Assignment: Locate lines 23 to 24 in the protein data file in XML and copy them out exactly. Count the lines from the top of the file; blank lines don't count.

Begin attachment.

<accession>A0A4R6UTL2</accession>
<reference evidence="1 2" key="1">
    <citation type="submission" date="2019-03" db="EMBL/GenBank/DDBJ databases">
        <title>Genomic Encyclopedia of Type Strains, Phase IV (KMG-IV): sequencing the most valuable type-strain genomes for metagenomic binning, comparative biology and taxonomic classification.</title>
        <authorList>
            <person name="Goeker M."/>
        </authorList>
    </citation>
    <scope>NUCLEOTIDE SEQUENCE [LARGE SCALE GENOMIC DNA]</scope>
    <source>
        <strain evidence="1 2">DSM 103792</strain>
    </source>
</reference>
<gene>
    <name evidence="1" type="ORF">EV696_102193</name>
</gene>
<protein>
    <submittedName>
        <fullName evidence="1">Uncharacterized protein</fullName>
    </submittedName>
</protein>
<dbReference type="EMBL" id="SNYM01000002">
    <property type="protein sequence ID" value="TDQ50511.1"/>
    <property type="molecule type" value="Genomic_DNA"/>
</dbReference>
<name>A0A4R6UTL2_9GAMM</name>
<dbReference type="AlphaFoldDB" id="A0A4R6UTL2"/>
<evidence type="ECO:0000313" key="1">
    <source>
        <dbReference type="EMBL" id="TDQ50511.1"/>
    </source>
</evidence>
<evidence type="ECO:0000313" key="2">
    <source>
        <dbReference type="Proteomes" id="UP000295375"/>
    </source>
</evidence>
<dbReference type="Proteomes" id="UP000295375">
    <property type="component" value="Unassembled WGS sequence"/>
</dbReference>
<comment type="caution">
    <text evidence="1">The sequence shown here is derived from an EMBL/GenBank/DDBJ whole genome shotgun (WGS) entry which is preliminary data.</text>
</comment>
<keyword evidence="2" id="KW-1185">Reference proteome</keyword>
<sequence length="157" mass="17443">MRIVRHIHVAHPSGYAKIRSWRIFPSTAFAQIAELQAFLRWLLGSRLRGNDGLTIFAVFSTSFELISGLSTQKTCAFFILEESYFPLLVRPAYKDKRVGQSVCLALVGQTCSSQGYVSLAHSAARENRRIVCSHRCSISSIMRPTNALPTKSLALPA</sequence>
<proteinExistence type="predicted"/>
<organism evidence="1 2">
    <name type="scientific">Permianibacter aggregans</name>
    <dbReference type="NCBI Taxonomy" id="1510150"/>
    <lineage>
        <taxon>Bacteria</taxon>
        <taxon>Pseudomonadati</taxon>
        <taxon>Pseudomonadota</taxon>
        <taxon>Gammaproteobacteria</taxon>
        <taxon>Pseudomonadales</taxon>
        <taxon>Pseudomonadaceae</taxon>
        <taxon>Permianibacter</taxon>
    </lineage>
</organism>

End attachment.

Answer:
    <property type="protein sequence ID" value="TDQ50511.1"/>
    <property type="molecule type" value="Genomic_DNA"/>